Wednesday, April 09, 2014

The delicate skin of the pear

On which there are always blemishes, little things that happened on the way to the store in the big truck and on the way to your house in a reusable shopping bag.  Because the skin of a pear is a tender and vulnerable thing.

I keep saying I have to give Ted Kooser a rest, that I need to find other types of poetry. So I sit and look through books I have marked the pages of, and then I pick up Weather Central, just for a minute, and find tonight's poem without even struggling.

A Stoneware Crock

Take hold of this old five-gallon crock
stamped with its little red wings,
and hook your thumbs over its lip,
and let it fly you back over the years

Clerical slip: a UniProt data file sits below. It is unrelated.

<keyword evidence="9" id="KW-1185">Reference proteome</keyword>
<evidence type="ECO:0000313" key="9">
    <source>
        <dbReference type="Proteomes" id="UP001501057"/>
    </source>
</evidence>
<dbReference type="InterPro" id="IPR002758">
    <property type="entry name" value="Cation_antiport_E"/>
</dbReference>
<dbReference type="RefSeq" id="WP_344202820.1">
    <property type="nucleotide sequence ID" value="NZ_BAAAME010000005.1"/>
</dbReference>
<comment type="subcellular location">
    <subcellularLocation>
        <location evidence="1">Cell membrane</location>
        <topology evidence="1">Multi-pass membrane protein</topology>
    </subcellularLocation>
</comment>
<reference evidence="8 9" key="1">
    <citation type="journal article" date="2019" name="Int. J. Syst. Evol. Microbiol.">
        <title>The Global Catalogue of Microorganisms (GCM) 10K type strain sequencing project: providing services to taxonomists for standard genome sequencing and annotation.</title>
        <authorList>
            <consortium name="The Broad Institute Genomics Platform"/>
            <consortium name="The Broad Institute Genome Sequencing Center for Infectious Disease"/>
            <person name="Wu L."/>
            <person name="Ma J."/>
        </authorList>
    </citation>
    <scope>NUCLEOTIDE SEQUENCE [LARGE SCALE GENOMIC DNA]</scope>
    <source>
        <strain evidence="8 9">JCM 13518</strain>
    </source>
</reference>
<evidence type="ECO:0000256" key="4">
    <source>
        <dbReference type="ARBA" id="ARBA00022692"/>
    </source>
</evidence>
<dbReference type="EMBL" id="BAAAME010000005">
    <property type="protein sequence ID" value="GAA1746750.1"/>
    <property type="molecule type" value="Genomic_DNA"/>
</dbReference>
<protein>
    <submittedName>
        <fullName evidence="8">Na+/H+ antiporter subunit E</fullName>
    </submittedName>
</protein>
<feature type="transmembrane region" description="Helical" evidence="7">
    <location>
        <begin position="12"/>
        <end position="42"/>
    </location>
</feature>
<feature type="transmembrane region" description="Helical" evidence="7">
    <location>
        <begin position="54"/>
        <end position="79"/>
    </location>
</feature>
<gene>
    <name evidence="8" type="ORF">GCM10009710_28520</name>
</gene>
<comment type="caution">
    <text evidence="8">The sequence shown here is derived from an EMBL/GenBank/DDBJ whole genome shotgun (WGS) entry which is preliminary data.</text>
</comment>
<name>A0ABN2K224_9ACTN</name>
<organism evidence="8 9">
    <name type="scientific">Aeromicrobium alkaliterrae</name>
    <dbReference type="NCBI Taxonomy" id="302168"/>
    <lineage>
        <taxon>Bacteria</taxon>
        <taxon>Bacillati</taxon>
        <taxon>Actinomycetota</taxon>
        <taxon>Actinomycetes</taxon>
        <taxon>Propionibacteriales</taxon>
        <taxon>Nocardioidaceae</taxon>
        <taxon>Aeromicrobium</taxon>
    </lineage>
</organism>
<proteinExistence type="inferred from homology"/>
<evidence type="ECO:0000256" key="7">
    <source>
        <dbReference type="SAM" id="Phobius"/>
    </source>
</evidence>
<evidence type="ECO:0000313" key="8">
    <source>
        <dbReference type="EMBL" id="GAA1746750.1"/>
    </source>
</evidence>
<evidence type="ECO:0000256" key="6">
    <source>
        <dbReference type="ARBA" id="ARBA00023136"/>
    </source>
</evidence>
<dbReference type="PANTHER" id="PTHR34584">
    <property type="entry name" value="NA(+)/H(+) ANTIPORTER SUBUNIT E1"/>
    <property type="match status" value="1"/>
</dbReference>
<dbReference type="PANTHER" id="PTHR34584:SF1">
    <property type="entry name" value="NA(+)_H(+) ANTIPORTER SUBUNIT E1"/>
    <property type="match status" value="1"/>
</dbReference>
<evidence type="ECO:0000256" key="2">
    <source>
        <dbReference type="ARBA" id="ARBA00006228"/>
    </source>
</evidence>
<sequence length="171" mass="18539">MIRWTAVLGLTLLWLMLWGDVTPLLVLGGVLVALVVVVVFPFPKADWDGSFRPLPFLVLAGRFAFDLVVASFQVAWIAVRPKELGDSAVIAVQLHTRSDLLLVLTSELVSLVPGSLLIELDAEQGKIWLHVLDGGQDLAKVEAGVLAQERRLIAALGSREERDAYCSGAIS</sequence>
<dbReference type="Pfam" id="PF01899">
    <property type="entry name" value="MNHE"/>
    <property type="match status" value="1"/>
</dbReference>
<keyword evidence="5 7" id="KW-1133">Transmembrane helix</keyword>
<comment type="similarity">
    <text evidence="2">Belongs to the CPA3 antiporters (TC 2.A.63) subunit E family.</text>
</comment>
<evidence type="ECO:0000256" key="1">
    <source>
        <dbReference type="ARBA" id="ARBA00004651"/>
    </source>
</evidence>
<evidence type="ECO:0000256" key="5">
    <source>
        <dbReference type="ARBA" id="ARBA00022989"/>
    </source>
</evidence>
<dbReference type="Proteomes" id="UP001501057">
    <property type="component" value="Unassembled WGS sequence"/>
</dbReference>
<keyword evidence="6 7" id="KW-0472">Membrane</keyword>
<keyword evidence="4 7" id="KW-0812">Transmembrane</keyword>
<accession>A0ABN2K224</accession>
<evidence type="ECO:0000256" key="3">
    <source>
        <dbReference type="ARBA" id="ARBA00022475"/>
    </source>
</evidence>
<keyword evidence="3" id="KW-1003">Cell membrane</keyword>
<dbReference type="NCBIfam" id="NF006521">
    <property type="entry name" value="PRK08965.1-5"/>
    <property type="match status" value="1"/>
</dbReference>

to the gray-green backwater valley
of pickled, to sugary kitchens
with galvanized buckets of cucumbers
smelling like freshly brushed hair,

a place of red hands, of oilcloth,
of mason jars bubbling in canners
enameled like midnight and spattered
with stars, of linoleum floors

where big women move on their casters
like upright pianos, rumbling along
with their bifocals steamed, keeping
the stove stoked, the coffeepot on,

their gossip rolling at a steady boil
as the packed jars cool, and lids clack in
upon the vacuum, and the morning air
is wild with flags of vinegar.

Ted Kooser, from Weather Central, Univ. of Pittsburgh Press, 1994, page 53.

There is so much truth in this poem, so much carefully selected correct information, along with outrageous metaphorical play, that reading it over after I typed it, I am still giggling. As well as being in the steamy kitchen when my slender mother canned tomatoes, canned grape juice poured through double layers of cheescloth, and, yes, pickles! And where we also dried corn kernels in the slowest oven, overnight, with the oven door left ajar to let the moisture escape. Oh that corn, its flavor, its chewiness!

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